# How to find all the prime factors in a unsigned long long integer?

I have a assignment to find all the prime factors of a number...

I need to write a function that takes a number and tells me all the prime factors of the number. For example:

• n=350 prime factors:2 5 5 7

(I pass to the function a number in the range 0 to 18446744073709551615 - the maximum number is largest number that fits in a 64-bit unsigned long long integer.)

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What's your thinking? What have you tried? Where are you stuck? This isn't a site to get your assignments done for you, you need to show us you've made an effort then you might get help with the tricky bits. As a starting point, see Wikipedia: en.wikipedia.org/wiki/Integer_factorization –  Paul Nov 22 '10 at 10:16
stackoverflow.com/questions/2267146/… –  joni Nov 22 '10 at 10:18

That's a hard problem, and one of the main reasons for all the research into quantum computers. Take a look at Shor's Algorithm. Simple brute-force without optimizations would take something like 1000 years, although in this specific case (64-bit integers), you should be able to reduce your run-time to just a few minutes.

Assuming you have a trivial case of (at most) one large prime factor, you can speed up significantly by doing something like counting up from 2 and trying each number (multiple times if it works; 12 would be 2, 2, and 3 for example). After you find a factor, reduce your target number by that factor and test if the new target is prime.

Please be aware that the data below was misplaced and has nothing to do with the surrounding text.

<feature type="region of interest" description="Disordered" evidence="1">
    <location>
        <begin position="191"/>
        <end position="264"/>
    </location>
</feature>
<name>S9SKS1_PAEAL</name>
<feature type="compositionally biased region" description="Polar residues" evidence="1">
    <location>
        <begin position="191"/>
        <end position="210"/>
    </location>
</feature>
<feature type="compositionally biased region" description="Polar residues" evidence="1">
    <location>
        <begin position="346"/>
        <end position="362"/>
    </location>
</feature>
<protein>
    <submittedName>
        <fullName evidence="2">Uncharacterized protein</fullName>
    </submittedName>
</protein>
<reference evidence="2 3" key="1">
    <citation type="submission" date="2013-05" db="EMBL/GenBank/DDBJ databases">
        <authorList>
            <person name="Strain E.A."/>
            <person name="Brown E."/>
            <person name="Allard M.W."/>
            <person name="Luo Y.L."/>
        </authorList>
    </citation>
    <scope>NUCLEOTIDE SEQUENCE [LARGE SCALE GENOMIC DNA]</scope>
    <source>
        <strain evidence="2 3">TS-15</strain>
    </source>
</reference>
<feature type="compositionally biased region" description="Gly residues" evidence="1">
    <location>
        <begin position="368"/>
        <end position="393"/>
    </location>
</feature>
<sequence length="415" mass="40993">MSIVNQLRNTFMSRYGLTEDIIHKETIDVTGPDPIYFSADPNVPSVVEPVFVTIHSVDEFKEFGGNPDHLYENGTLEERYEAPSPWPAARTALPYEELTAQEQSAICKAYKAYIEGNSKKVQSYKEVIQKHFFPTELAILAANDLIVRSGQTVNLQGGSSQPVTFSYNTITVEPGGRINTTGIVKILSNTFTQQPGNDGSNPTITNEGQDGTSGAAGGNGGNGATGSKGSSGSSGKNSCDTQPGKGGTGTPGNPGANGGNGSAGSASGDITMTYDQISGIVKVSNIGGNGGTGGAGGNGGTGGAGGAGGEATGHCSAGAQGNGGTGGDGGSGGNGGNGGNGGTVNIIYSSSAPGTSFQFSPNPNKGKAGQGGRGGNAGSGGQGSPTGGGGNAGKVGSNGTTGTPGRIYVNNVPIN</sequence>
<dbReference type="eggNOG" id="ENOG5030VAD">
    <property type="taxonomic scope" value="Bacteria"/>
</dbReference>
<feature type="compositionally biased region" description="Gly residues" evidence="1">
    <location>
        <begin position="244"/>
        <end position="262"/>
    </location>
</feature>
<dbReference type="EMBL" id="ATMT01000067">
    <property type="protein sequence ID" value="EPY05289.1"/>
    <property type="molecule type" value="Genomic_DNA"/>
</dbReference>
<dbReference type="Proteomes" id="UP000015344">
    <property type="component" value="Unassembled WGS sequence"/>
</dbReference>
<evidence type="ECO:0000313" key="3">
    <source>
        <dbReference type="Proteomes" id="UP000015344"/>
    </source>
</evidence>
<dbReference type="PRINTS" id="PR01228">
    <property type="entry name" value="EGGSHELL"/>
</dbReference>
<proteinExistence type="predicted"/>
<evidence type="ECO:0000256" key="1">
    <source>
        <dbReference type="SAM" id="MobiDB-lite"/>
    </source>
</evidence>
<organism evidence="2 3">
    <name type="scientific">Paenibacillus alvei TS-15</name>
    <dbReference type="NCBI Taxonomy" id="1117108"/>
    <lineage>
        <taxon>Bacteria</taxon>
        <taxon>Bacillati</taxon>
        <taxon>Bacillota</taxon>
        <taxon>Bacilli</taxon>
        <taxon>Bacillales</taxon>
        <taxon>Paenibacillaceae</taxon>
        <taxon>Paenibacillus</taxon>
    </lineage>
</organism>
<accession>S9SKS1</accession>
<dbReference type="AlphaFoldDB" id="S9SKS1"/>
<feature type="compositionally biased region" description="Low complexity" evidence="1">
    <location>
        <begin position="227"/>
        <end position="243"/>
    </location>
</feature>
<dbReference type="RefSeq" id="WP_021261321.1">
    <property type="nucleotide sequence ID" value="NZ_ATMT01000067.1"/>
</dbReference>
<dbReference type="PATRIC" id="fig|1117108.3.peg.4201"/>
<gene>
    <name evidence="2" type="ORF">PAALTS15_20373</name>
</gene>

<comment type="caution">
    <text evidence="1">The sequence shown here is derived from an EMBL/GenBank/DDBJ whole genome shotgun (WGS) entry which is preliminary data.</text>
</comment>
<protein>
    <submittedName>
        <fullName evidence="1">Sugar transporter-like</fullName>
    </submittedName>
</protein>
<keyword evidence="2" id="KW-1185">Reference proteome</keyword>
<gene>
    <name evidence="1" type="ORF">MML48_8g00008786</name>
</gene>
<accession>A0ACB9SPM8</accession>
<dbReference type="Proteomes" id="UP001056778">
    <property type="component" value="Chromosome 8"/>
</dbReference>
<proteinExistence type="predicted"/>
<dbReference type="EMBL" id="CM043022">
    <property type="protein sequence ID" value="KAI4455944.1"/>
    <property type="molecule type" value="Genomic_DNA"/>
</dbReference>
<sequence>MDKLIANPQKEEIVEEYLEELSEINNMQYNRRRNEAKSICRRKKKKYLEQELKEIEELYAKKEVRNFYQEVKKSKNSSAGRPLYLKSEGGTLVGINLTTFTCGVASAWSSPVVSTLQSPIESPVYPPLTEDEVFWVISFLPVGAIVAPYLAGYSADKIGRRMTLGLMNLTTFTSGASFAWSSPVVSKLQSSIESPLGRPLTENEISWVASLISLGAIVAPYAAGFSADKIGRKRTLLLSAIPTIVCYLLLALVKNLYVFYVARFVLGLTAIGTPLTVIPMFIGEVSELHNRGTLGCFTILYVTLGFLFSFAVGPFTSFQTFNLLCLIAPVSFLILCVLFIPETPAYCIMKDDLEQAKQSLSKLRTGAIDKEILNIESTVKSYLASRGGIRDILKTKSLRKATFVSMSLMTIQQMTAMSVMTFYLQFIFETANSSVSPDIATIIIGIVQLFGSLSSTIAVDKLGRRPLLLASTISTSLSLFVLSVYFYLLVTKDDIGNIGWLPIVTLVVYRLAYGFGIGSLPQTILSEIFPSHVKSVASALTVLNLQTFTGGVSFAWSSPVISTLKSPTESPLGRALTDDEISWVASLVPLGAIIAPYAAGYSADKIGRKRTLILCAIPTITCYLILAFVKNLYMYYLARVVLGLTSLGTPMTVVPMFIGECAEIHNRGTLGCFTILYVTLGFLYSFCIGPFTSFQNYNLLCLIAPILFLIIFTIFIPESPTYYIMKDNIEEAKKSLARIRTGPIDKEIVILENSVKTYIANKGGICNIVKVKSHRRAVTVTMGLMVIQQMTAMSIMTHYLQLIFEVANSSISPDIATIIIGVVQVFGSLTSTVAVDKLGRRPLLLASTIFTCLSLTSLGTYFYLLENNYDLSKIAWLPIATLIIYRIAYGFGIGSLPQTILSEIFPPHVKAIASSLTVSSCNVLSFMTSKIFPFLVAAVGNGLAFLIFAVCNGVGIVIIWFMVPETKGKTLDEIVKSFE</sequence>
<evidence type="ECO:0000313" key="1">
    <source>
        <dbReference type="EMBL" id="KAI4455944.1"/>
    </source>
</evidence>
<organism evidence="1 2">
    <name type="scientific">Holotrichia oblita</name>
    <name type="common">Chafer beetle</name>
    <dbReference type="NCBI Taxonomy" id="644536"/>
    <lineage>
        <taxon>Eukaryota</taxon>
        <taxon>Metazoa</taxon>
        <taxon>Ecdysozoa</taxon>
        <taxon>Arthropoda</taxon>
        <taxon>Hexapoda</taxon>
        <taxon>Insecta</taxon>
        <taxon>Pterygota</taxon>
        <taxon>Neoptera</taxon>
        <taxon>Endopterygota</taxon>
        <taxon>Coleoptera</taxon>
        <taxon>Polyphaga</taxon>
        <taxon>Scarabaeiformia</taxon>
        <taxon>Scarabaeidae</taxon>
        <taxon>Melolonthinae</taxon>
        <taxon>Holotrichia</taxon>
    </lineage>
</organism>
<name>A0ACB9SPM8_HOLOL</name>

To speed it up further, you could do processing across multiple threads, with each in charge of a range of divisors. You could run primality testers on one or more threads, providing primes to the testing thread so you are only trying to divide by prime numbers.

You could even search from the top of the range down, if you think the person providing the value is trying to be tricksome, although with the density of prime numbers being so much higher at the low end, this likely will not help.

The main thing to remember, though, that the largest possible factor of X, besides for X itself, is the square-root of X. Each time you find a factor, the largest possible remaining factor decreases significantly.

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Nice use of tricksome. –  Matt Joiner Nov 22 '10 at 15:07
Starting at 2 and working your way up should work better, because the density of prime numbers is greater near the low end, so you stand a better chance of finding prime factors down there. Also, every time you discover a prime factor you get to factor it out of the number you are factoring, which means that your upper limit just got smaller. –  nategoose Nov 23 '10 at 0:59
@nategoose Good point. I'll update my answer to reflect. –  Jonathan Nov 23 '10 at 13:41